Rams star defensive lineman Aaron Donald can beat almost any scheme designed to stop him.
He is a three-time NFL defensive player of the year. A certain Hall of Famer.
But even Donald will be challenged Sunday at SoFi Stadium if the Philadelphia Eagles run a play dubbed, generally, the “Tush Push,” or, Philly-specifically, the “Brotherly Shove.”
The short-yardage play, nearly always a success for the Eagles, begins with quarterback Jalen Hurts under center and ready to take a snap from five-time All-Pro Jason Kelce. Two or three teammates line up behind Hurts. When the ball is snapped, the Eagles’ outstanding line and the 6-foot-1, 223-pound Hurts surge forward as players in the backfield push the quarterback.
“Get as low as you can,” Donald said of his strategy. “It all starts from the center. If you can get under his pads and pop him up, and then guys crowd the ball, you can stop it. But it’s definitely tough.”
Last season, the Eagles reportedly ran the play 41 times and were successful 37.
“I don’t know that anybody has an answer,” Rams coach Sean McVay said.
Numerous teams have attempted to copy the play. None have come close to the Eagles.
“A lot of people are mimicking it or trying to, but there’s just something different there,” Rams offensive coordinator Mike LaFleur said.
McVay said the Rams attempted a facsimile of the play in the season opener against the Seattle Seahawks, but it failed miserably.
“It didn’t look very good,” McVay said. “It looked nothing like Philly’s. We got some other things maybe we’ll try.”
Rams defensive coordinator Raheem Morris respects the Eagles for conceiving the play and for executing it so effectively. But he questions why the NFL allows it.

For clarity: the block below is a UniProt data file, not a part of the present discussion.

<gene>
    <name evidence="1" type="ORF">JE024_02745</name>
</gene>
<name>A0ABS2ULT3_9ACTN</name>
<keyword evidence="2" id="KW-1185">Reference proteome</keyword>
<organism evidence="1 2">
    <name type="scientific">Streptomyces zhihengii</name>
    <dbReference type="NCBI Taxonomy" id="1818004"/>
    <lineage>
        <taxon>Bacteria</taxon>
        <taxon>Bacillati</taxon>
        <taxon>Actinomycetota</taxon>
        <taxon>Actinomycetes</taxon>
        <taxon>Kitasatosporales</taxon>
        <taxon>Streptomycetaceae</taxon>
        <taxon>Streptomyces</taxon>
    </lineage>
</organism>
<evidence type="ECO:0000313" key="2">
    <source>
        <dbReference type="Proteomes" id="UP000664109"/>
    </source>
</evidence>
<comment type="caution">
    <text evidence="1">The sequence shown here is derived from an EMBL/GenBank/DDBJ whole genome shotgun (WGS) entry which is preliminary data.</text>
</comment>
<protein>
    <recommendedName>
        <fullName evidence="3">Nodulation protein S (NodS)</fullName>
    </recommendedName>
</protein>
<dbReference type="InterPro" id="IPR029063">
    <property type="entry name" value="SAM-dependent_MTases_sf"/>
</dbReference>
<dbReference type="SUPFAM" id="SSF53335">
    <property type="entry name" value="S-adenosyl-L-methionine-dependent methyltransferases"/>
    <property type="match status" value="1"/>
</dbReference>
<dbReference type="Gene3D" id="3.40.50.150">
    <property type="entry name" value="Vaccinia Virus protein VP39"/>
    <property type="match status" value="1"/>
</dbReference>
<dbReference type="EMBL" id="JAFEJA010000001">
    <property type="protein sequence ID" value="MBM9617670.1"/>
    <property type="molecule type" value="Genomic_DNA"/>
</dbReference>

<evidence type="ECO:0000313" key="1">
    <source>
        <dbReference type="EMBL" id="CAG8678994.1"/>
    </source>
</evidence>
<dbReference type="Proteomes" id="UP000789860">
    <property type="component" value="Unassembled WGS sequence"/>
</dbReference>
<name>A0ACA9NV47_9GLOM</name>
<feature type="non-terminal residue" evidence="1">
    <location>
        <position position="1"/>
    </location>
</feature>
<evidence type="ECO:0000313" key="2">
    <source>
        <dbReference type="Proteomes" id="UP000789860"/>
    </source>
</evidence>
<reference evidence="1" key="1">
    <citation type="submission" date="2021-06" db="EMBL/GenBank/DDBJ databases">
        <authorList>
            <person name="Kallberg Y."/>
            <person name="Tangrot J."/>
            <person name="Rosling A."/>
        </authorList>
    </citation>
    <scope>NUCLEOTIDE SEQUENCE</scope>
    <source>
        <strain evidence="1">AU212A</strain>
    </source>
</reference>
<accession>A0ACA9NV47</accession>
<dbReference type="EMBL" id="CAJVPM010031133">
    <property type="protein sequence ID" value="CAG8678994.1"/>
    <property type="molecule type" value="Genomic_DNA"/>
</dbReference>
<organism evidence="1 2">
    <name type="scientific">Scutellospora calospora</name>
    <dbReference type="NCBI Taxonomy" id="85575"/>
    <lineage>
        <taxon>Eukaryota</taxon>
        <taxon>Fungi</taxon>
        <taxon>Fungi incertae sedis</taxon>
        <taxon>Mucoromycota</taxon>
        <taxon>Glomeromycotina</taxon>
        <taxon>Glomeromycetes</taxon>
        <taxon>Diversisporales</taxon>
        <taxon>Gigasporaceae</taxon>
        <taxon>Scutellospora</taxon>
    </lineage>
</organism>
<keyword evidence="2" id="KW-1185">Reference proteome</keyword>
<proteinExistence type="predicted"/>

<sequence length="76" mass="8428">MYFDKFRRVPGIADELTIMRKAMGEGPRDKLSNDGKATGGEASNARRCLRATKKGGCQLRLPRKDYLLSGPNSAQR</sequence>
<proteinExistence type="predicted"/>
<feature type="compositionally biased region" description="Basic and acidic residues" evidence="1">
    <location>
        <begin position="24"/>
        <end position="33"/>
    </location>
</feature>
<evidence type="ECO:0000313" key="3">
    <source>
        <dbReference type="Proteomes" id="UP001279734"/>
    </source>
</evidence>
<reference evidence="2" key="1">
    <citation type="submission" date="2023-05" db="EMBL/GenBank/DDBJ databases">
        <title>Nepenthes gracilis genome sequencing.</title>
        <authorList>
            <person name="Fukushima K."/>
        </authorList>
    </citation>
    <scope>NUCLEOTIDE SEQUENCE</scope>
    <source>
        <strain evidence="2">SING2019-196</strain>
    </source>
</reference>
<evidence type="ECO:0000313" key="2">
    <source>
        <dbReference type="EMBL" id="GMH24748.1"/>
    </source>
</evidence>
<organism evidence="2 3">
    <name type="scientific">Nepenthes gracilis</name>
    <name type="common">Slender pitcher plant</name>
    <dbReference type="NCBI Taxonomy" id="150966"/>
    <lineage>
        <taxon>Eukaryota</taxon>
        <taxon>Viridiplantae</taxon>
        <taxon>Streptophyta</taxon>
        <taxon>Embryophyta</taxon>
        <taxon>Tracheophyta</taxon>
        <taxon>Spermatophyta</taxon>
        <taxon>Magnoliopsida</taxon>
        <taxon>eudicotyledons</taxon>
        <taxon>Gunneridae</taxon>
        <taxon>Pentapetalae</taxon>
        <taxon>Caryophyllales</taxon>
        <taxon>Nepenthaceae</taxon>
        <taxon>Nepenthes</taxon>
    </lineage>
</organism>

“It’s a play that is not legal anywhere else in football,” Morris said. “To be able to push another player — you can’t do it on field-goal block, can’t do it in any other area of the game.
“So I don’t really understand what’s taken so long to get it out.”
After the Eagles executed the play so effectively last season, the NFL competition committee took no action to prohibit it.
It is expected to come up again this offseason.
On Monday night, the New York Giants attempted to run the play against the Seahawks in a fourth-and-one situation. The play did not work, and Giants coach Brian Daboll said center John Michael Schmitz and tight end Daniel Bellinger were injured on the play.
In the meantime, the Eagles are expected to continue their mastery of “a great play,” Morris said.
“I’m sure they thought it was going to be outlawed by now and it’s not,” Morris said. “So they continue to go with it, and we’ve got to do our best effort to try and push them back and knock them back and get a couple stops.”
Rams outside linebacker Michael Hoecht said the Eagles have undoubtedly gained confidence from their success running the play.
“Part of it is they expect to get it now,” he said.
But Hoecht said there is one surefire way to prevent the Eagles from successfully running the play.
“The easiest way to stop it,” he said, “is don’t let them get third- and fourth-and-short.”
Receiver Cooper Kupp (hamstring) and running back Kyren Williams (hip) were full participants in practice, per the Rams injury report. Offensive linemen Joe Noteboom (groin) and Alaric Jackson (hamstring) did not practice.